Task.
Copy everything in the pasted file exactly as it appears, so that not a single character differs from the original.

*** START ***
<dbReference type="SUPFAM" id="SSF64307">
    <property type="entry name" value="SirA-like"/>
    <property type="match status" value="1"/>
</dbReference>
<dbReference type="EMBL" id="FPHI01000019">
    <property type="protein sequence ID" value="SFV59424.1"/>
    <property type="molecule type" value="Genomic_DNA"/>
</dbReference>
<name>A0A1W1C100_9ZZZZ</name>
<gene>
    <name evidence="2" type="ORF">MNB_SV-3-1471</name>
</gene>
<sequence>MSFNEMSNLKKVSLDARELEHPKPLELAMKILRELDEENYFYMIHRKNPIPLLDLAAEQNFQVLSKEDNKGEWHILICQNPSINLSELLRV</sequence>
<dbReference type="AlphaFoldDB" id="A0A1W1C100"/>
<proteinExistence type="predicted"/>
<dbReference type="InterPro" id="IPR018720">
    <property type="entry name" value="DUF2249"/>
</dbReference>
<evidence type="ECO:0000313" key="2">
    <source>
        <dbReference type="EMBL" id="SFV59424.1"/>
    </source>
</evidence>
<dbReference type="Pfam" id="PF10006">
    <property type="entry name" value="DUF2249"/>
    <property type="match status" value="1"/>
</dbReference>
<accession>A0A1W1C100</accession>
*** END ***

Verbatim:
<dbReference type="SUPFAM" id="SSF64307">
    <property type="entry name" value="SirA-like"/>
    <property type="match status" value="1"/>
</dbReference>
<dbReference type="EMBL" id="FPHI01000019">
    <property type="protein sequence ID" value="SFV59424.1"/>
    <property type="molecule type" value="Genomic_DNA"/>
</dbReference>
<name>A0A1W1C100_9ZZZZ</name>
<gene>
    <name evidence="2" type="ORF">MNB_SV-3-1471</name>
</gene>
<sequence>MSFNEMSNLKKVSLDARELEHPKPLELAMKILRELDEENYFYMIHRKNPIPLLDLAAEQNFQVLSKEDNKGEWHILICQNPSINLSELLRV</sequence>
<dbReference type="AlphaFoldDB" id="A0A1W1C100"/>
<proteinExistence type="predicted"/>
<dbReference type="InterPro" id="IPR018720">
    <property type="entry name" value="DUF2249"/>
</dbReference>
<evidence type="ECO:0000313" key="2">
    <source>
        <dbReference type="EMBL" id="SFV59424.1"/>
    </source>
</evidence>
<dbReference type="Pfam" id="PF10006">
    <property type="entry name" value="DUF2249"/>
    <property type="match status" value="1"/>
</dbReference>
<accession>A0A1W1C100</accession>